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Topic: Analog pin problems (Read 7865 times) previous topic - next topic


Sep 14, 2011, 02:48 pm Last Edit: Sep 14, 2011, 08:54 pm by Coding Badly Reason: 1
The idea of this project is to build a modular synth interface working with arduino. The idea is to connect DC sources with different voltages to the analog inputs. The inputs read the value and send it through serial connection to the computer. It is vital that when nothing's connected to the an analog input, it should measure zero voltage (I check the state of analog pins on the Arduino IDE serial monitor). Hence I connected the inputs to the ground. In practice the analog pins measure zero when nothing's connected.  However, when I connect a voltage source, other pins start measuring random values. For instance, if pin 0 is connected, it measures 856 and other pins measure fraction of this value at the same time... Why? How can I isolate the pins from each other? It is paramount that all pins read correct values! I have a feeling that the problem is somewhere with the connection to the ground. Any help would be appreciated!

Moderator edit: duplicate posts merged.




There is only one A/D converter in the ATmega and it's shared through a multiplexer and sampling capacitor.  If the input signal has an impedance higher than 100k the capacitor doesn't discharge in time when you switch inputs.  Try connecting all the inputs to ground through 100k resistors.  That should not cause problems with a voltage source but should cause the unconnected pins to read 0.
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In fact it is not correct that an unconnected pin always reads zero. In electronics, an unconnected analog or digital pin (which has no pull-up or pull-down) has an undefined state. The value may be any value, and it may change in time, either many times per second or just once every 10 years. Take the "undefined" word literally.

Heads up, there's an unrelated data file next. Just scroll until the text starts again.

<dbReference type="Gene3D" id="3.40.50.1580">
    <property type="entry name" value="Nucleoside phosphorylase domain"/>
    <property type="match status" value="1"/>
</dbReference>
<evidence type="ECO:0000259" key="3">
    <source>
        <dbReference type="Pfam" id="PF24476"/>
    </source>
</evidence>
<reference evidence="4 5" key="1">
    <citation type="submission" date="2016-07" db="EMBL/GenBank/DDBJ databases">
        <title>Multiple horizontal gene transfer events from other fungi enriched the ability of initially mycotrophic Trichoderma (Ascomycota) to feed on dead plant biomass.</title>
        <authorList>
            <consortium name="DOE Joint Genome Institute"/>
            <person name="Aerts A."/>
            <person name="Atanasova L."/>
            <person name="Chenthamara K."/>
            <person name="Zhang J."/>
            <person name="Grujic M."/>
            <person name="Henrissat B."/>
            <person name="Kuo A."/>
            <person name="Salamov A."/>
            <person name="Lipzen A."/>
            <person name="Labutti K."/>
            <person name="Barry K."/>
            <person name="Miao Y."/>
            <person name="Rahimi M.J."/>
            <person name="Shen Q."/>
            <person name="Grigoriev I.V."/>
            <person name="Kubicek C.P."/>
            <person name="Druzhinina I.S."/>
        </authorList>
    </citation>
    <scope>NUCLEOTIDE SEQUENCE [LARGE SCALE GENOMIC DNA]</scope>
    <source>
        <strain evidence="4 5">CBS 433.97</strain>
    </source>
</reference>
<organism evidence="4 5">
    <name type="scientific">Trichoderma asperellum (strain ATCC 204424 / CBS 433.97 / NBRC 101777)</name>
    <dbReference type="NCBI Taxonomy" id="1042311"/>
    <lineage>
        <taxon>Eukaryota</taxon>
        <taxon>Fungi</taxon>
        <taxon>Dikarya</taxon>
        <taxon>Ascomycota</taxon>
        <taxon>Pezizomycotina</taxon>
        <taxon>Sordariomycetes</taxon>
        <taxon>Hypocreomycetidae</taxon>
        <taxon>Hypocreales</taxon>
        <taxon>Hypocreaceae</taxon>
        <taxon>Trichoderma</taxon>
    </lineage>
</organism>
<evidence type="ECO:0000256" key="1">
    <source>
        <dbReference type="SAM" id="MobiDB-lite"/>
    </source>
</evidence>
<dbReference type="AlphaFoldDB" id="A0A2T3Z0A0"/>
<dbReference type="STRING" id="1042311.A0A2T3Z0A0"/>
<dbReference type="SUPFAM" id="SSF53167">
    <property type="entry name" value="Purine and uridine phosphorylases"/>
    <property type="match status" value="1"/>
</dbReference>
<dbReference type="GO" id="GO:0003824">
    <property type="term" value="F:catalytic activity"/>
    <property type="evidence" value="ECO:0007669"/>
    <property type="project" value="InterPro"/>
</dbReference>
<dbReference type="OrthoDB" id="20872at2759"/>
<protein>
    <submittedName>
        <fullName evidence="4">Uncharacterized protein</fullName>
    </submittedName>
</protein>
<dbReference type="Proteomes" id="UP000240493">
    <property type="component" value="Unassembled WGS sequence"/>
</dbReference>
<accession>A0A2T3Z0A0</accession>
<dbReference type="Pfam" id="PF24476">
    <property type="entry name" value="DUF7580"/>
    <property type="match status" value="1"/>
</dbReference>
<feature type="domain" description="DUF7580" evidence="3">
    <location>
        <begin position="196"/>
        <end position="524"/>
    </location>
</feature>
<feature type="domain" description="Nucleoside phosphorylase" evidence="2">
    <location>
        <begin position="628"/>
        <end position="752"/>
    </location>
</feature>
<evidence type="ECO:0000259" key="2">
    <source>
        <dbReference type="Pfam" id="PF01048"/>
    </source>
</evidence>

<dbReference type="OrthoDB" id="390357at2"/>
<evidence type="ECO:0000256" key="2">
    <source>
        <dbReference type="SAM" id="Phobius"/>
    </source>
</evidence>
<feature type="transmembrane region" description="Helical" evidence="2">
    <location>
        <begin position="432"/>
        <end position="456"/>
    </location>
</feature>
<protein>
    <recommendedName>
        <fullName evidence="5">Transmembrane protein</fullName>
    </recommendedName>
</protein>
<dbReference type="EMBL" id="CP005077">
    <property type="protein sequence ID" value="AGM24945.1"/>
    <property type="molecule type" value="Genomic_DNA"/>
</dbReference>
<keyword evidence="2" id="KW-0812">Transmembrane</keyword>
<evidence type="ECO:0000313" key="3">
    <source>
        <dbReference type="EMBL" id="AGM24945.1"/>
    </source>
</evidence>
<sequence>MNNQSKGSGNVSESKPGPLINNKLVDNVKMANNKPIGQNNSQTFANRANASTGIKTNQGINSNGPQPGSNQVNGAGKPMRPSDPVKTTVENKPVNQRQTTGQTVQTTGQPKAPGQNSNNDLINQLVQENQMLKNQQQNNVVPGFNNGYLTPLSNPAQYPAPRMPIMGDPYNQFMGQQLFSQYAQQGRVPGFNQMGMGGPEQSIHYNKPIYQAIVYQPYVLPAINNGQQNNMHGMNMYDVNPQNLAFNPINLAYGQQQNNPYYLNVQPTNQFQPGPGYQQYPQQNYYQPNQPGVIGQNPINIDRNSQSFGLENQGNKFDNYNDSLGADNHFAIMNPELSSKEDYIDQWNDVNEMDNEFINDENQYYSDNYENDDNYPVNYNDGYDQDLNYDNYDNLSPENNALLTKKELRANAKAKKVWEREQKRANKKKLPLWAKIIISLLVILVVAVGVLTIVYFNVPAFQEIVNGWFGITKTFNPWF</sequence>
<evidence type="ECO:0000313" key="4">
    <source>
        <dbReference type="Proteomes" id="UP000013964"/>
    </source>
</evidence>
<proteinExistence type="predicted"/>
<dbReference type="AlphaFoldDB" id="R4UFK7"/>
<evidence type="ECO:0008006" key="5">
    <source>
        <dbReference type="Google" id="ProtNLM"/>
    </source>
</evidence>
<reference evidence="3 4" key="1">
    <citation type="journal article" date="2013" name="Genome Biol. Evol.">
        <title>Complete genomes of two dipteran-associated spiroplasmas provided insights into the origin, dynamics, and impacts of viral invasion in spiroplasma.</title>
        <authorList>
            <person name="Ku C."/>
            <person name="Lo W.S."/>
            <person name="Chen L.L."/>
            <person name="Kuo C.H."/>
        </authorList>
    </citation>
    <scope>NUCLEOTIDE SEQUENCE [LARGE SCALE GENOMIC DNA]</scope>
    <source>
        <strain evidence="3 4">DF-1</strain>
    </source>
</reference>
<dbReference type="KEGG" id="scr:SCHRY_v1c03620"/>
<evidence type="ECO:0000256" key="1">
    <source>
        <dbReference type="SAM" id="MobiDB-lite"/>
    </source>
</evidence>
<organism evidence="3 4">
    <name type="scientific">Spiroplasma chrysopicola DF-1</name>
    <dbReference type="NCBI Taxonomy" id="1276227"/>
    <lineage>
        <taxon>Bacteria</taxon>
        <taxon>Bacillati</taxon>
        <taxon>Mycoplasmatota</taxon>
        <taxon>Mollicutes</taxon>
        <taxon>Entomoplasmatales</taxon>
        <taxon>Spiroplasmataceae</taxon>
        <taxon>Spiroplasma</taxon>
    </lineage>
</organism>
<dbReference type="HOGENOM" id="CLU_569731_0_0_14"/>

Try something like 100k pulldown and 10nF decoupling to reduce noise - the input voltages are supposed to be basically DC so a capacitive load shouldn't be a problem.

Not only are the analog inputs high input impedance, they are effectively infinite input impedance at DC due to the nature of CMOS - thus e.ven a weak pulldown like 100k should have a dramatic effect.  For AC the capacitor should reduce pickup substantially
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Fast sampling might still cause an issue if adjacent pins have  different levels on them - typical solution is to read the input twice & use the 2nd result.
How fast do you need to sample?
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Thanks for the answers! The sampling needs to be pretty fast since it's a modular synthesizer interface. When you make a connection with the patch cable (for instance, LFO to oscillator frequency), the user should hear the result instantly. I will try the pull down resistor and the capacitor! I also thought about adding a feature in the code that checks if the read value changes over time but that wouldn't help. Unfortunately the 'noise' on the other pins doesn't change. It's just appears as a different value. For example, if a DC source is 568 and is connected to pin 1, pin 0 and 2 will measure 57 and 129 (these ara not exact values obviously). Thanks for the help!